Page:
First impression on unpacking the Q702 test unit was the solid feel and clean, minimalist styling.
HP EliteBook Folio 9470m Ultrabook
This business Ultrabook is one of the best looking and most comfortable units on the market, also among the most expensive
- Strong build quality
- Excellent keyboard
- Useful built-in features
- Relatively low screen resolution
- The price
- TrackPoint can get in the way
HP's EliteBook Folio 9470m is a well built, good looking and very comfortable to use Ultrabook, and it's also very fast. All of that good stuff comes at a high price that's perhaps typical of machines aimed at high-end business users.
Price$ 3,049.00 (AUD)
The HP EliteBook Folio 9470m Ultrabook has been around for a long while (we first previewed it last year), but this is the first time we've given it a thorough review and it's been worth the wait. While Intel's fourth generation CPUs are just be around the corner, leading many of you to wait until the second half of the year to consider new business machine purchases, if you can find this 14in laptop at a discounted price with a third generation Intel Core CPU, then you should definitely snap it up.
Features and performance
The model that we're looking at here with a Core i7 CPU may be one of the most expensive Ultrabooks on the Australian market, but it's also one of the nicest to use. Its keyboard is crisp and responsive, its screen has a matte finish, and the build quality of the unit overall feels very solid. It's a business machine, of course, and for this reason it comes with Windows 8 downgrade rights, which means it has Windows 7 Pro installed instead of the newer operating system that most people either sort of like or hate with a vengeance.
A chassis thickness of only 19mm makes the Folio 9470m slim, but unlike so many Ultrabooks, it doesn't compromise when it comes to built-in features. You get Gigabit Ethernet, full-sized DisplayPort, VGA, an SD card slot (the card goes all the way in and doesn't stick out) and three USB 3.0 ports along the left and right edges of the base. All these built-ins don't add much to the weight; at 1.58kg, the Folio 9470m feels light and well balanced for a 14in model.
There is also a smart card reader built in (which makes this model suitable for many business environments and government departments that require this feature) and more ports can be added via the docking port. Meanwhile, there is a fingerprint reader, TPM 1.2, drive encryption software, and run-of-the-mill features such as a webcam, Bluetooth and dual-band Wi-Fi. This model also comes with integrated mobile broadband support.
As much as connectivity options are plentiful in this unit, so is fast performance. The configuration is headed by an Intel Core i7-3667U CPU (this was in our test machine, the machine you can buy has an even faster 3687U), which offers plenty of speed for working on media files in addition to things like spreadsheets and Web applications. It recorded 40sec in our Blender 3D rendering test, 45sec in our iTunes MP3 encoding test, and 21min 39sec in our Handbrake DVD-to-MP4 conversion test. These results are practically identical to what the similarly-configured Toshiba Portege Z930 achieved in the same tests. The EliteBook Folio is definitely a laptop that feels responsive during general usage and it's excellent for multitasking.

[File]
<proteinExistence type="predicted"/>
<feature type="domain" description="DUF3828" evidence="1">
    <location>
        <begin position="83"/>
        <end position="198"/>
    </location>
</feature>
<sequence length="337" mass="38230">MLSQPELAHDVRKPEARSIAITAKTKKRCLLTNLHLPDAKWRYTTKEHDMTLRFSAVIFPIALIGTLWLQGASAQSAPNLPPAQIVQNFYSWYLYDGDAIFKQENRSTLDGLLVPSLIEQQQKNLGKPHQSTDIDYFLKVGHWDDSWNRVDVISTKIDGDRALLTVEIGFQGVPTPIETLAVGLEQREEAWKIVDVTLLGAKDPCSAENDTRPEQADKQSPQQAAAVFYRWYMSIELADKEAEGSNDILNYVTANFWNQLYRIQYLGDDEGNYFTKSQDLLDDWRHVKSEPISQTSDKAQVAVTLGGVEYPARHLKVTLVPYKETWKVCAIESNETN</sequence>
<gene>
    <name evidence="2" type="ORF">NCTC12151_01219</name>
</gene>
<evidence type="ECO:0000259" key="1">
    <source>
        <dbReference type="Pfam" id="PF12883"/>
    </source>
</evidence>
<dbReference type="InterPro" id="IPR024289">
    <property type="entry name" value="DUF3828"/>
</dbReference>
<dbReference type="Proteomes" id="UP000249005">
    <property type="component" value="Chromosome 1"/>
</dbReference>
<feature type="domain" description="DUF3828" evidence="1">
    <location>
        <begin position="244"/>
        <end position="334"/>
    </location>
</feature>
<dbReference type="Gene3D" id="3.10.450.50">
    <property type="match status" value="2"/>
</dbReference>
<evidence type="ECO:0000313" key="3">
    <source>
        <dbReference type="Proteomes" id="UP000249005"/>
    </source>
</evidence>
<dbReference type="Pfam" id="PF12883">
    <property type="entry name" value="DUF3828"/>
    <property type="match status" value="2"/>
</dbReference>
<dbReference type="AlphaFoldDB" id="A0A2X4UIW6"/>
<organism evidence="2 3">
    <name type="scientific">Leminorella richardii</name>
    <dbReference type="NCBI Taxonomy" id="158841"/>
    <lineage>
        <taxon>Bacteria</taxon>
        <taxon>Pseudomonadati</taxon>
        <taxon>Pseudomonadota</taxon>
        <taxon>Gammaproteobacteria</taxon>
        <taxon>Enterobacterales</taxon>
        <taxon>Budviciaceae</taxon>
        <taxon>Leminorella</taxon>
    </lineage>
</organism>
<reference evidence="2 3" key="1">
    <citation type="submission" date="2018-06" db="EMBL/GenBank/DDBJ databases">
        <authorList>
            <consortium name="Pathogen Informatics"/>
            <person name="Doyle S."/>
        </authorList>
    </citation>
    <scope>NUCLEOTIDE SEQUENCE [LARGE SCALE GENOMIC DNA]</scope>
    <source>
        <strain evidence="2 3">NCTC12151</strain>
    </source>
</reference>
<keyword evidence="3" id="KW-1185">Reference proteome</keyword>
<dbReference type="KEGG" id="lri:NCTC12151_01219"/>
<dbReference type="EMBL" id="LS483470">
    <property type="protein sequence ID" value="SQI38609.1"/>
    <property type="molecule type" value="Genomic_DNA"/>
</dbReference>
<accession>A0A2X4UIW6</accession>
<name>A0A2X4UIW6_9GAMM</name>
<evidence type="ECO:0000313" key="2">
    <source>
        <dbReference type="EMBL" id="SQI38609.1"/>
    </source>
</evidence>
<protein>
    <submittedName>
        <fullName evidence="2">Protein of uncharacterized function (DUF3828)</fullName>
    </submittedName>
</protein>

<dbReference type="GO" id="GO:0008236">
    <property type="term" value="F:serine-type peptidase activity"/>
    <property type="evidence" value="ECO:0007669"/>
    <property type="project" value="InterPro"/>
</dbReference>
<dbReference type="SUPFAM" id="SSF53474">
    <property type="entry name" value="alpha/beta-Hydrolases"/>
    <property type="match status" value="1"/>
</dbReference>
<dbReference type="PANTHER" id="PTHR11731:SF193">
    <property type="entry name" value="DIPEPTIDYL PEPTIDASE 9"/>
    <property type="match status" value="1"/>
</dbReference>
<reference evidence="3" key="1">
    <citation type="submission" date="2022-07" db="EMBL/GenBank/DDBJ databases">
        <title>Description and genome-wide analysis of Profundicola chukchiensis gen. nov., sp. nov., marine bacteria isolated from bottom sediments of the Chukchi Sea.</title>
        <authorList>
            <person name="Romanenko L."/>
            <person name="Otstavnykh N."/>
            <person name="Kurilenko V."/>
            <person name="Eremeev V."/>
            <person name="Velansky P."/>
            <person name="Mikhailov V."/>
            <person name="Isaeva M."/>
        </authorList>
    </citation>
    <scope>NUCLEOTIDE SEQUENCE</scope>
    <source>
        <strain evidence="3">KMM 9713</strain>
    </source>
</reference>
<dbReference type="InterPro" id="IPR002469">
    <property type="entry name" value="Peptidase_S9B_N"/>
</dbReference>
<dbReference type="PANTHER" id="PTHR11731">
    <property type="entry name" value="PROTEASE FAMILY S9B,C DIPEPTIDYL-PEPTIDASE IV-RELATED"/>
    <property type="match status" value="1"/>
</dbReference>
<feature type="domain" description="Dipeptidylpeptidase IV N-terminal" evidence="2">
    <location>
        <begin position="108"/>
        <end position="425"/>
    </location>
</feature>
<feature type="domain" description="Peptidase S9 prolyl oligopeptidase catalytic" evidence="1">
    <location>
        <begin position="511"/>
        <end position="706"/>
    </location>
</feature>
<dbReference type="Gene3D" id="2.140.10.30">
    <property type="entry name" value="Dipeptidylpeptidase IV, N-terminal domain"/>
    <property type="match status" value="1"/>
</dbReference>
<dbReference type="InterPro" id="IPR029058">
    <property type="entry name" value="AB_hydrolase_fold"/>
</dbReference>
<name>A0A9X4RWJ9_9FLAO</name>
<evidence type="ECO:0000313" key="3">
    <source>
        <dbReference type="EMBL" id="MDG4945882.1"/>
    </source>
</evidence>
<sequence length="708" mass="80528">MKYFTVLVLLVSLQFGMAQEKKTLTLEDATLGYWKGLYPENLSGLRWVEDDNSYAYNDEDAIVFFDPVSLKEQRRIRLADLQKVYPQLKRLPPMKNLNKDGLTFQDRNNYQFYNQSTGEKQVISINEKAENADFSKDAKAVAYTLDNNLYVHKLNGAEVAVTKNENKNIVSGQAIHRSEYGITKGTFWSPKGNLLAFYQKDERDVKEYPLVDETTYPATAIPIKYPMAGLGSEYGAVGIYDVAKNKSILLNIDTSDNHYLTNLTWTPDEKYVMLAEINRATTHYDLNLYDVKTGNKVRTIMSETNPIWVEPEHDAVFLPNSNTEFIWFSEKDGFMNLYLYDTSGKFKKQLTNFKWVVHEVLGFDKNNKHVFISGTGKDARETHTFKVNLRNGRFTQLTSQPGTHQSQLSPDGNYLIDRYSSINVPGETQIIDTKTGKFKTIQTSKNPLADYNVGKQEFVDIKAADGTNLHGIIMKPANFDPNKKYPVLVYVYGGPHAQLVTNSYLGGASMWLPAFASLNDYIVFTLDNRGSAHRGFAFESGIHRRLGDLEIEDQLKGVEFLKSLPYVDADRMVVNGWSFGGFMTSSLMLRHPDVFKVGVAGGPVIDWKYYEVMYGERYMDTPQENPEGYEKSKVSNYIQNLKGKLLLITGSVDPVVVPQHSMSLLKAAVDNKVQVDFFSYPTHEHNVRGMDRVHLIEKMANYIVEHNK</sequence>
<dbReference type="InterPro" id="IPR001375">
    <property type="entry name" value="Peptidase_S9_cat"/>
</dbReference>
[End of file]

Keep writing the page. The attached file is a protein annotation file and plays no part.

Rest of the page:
Along with the fast CPU, you get 8GB of DDR3 SDRAM and a 256GB mSATA-based solid state drive (SSD), which recorded a read rate of 454 megabytes per second (MBps) and a write rate of 265MBps in the CrystalDiskMark test — the write rate is one of the fastest we've seen in an Ultrabook. Graphics are handled by the CPU (Intel HD 4000), which recorded 5065 in 3DMark06 — slightly slower than what the Toshiba Portege Z930 got in the same test. But they are zippy enough graphics to drive the 1366x768-pixel LCD panel and the high-resolution-capable DisplayPort if you need to use larger or dual-display set-ups.
User comfort and design
The speed is one thing, but perhaps the most impressive feature of the EliteBook Folio 9470m is its spill resistant keyboard. The keys are laid out in a chiclet style on a tray that feels rock solid. When you hit the keys they feel soft and they bounce back with a quickness that puts most other Ultrabook keyboards to shame. In short, this keyboard is perhaps one of the best, if not the best on the market for writers. The only quibbles we have with it are the half-sized up and down arrows, and the placement of the TrackPoint device. This stick can sometimes get in the way when you're aiming for the 'b', 'g' and 'h' keys because it sits slightly high (it's a concave-shaped stick, rather than a rounded stick). We should also mention that the keys are backlit by a cool white light that has two brightness levels and it's very easy on the eyes when typing at night.
Adding to the great user comfort of this laptop is a large touchpad (105x58mm), which feels silky smooth and which has soft, non-clicky left and right buttons. There are actually two sets of buttons, the second being just under the space bar for the TrackPoint. It may have gotten in the way a little while typing, but the TrackPoint can come in handy during times when you need to move the pointer but you don't want to move your hands away from the typing position.